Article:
the soil in late summer or fall, sludge application must cease and a crop must be planted by October 31. In addition, sewage sludge may not be applied to agricultural land from November 1 through February 28 unless specified conditions are met." In order to issue a citation for the first prohibition, an enforcement official would need to have solid evidence that biosolids were applied in "late summer or fall" and then follow up with each farm to ensure that crops were planted "by October 31". There are loopholes there big enough to drive truck through. What if the farmer claims that there weather factors or shipment delays that prevented planting? Also, what's the implementation plan for this? Are there enough enforcement officers and record-keeping requirements to effectively deter possible violators? Even the straight prohibition from Nov 1 to Feb 28 requires direct observation and monitoring of every affected farm.
Non-point source pollution is a huge issue for Chesapeake Bay, but i hope this bill leads to a better model for restricting discharge. At a minimum there need to be serious discussions of the enforcement of this to prevent the law from being nothing but a paper tiger. Thanks as always for your hard work on behalf of the Bay.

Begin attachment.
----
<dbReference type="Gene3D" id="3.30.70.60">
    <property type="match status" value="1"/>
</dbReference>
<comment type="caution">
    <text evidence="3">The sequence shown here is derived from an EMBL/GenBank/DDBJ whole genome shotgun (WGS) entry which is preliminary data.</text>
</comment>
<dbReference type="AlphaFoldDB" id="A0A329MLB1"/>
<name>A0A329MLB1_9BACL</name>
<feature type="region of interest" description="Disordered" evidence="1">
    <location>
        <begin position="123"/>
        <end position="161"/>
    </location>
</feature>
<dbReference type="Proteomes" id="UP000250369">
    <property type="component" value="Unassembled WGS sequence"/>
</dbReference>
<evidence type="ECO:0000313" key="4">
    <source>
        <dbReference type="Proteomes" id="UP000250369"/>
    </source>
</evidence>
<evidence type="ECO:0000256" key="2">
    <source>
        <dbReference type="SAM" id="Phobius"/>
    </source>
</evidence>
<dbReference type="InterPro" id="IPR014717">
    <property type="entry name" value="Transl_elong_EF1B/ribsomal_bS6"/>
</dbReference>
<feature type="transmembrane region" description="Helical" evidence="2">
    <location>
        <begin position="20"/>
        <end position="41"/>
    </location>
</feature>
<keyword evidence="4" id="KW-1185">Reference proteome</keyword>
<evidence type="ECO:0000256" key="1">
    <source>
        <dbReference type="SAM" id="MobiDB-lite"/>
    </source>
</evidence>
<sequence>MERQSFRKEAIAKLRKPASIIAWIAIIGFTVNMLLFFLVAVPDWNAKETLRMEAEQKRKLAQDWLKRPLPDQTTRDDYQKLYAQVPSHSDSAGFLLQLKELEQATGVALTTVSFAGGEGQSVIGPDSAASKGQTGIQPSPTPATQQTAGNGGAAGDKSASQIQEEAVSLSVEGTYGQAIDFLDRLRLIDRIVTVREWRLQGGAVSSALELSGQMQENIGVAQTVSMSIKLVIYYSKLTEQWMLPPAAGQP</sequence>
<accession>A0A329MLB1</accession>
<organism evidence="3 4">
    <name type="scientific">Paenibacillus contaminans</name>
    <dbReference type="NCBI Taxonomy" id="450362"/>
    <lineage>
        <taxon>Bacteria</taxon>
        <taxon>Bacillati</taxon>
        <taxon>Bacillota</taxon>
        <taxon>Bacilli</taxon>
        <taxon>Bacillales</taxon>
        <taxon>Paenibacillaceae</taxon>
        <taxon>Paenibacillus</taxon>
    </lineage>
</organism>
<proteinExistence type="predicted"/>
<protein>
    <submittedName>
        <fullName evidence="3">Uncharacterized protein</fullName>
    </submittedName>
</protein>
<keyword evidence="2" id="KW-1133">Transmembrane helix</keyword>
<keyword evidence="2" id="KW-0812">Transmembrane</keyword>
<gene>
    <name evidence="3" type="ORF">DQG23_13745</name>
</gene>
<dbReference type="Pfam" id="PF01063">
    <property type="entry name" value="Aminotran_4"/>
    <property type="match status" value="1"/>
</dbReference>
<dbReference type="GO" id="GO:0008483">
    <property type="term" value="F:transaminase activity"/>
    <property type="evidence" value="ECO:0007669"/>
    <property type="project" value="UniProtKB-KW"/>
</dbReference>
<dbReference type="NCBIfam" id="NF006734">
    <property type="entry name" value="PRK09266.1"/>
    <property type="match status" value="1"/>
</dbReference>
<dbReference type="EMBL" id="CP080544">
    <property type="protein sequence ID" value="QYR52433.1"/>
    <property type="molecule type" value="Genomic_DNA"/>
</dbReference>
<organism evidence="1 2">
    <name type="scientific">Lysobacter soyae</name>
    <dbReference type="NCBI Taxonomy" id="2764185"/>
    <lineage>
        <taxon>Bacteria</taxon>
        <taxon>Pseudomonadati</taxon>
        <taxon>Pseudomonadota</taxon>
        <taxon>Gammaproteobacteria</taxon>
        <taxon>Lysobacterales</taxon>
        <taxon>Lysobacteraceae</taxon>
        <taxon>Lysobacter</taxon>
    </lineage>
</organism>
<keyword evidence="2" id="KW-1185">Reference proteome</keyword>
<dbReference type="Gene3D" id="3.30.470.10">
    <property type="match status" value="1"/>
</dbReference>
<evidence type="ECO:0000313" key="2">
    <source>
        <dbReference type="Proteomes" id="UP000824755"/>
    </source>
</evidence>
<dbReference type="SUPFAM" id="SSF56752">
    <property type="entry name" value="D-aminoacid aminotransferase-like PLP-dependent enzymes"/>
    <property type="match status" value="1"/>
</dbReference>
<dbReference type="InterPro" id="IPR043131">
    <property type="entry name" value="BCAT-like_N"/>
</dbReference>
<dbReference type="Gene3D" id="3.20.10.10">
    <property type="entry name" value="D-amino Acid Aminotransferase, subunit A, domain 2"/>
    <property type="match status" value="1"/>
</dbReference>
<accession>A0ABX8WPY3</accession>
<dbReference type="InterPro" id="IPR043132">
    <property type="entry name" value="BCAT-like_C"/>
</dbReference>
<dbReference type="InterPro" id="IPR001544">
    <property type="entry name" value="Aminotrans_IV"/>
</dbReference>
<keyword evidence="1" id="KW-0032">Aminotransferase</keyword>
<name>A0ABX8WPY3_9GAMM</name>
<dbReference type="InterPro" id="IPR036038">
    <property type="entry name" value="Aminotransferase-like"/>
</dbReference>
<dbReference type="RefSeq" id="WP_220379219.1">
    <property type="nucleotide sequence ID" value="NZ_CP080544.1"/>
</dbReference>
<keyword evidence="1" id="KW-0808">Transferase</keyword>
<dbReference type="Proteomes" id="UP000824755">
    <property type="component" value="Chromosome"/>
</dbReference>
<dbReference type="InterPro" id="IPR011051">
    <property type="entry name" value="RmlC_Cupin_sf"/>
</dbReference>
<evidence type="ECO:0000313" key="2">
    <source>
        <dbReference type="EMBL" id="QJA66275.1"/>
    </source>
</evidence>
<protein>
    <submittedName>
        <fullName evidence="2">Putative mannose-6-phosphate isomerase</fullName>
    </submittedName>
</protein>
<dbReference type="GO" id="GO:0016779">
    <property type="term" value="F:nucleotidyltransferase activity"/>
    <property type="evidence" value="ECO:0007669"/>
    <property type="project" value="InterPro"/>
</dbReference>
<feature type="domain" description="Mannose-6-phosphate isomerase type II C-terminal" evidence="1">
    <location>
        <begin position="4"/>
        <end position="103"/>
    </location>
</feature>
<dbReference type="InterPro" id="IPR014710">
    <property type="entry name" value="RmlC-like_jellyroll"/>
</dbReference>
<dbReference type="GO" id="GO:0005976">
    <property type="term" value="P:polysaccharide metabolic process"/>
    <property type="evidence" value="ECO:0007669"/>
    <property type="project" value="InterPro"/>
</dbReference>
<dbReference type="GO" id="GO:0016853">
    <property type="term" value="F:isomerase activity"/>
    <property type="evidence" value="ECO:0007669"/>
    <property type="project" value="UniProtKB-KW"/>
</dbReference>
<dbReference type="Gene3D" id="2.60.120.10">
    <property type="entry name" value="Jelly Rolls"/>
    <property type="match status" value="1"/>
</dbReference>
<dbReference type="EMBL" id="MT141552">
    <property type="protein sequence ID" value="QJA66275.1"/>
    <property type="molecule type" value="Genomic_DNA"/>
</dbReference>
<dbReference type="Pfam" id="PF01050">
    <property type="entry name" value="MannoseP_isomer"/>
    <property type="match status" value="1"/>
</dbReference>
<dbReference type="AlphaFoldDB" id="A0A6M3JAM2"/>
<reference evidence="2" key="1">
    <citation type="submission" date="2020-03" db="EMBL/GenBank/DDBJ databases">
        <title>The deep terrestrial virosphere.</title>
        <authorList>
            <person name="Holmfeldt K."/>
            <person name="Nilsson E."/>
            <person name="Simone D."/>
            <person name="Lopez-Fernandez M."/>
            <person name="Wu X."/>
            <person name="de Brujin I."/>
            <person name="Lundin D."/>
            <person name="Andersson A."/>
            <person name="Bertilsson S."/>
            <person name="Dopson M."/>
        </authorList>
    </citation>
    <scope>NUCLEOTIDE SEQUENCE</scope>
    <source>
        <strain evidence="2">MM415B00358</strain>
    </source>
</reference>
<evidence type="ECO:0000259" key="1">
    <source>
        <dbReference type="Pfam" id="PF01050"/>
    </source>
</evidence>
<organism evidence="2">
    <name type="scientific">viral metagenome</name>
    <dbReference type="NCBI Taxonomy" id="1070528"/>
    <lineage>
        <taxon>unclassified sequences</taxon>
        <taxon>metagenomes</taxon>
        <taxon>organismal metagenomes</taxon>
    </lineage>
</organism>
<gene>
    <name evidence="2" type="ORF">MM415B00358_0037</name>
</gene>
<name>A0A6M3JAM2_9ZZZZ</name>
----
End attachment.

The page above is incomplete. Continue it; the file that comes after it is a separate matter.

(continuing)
Good points, Bradley. I'm sure enforcement will be a challenge, just as enforcement of -- for example -- wetlands and critical areas laws is difficult. But that doesn't mean the standards shouldn't be in place -- to send a strong signal of what is right and wrong for the Bay. Many will follow it, even if all do not.

Yes, enforcement is a challenge and may not be fully implemented, but a partial tax rebate based upon inspection results could encourage the farm communities to willingly and even joyfully comply with the law. Enforcement sticks in the craw of so many who directly impact our environment because they see it as government involvement in their private activities. Turning enforcement into encouragement could change that. The staffing to verify compliance would be the same and at the same cost as the staffing to verify and enforce the law. I suggest a move to the positive side of the process.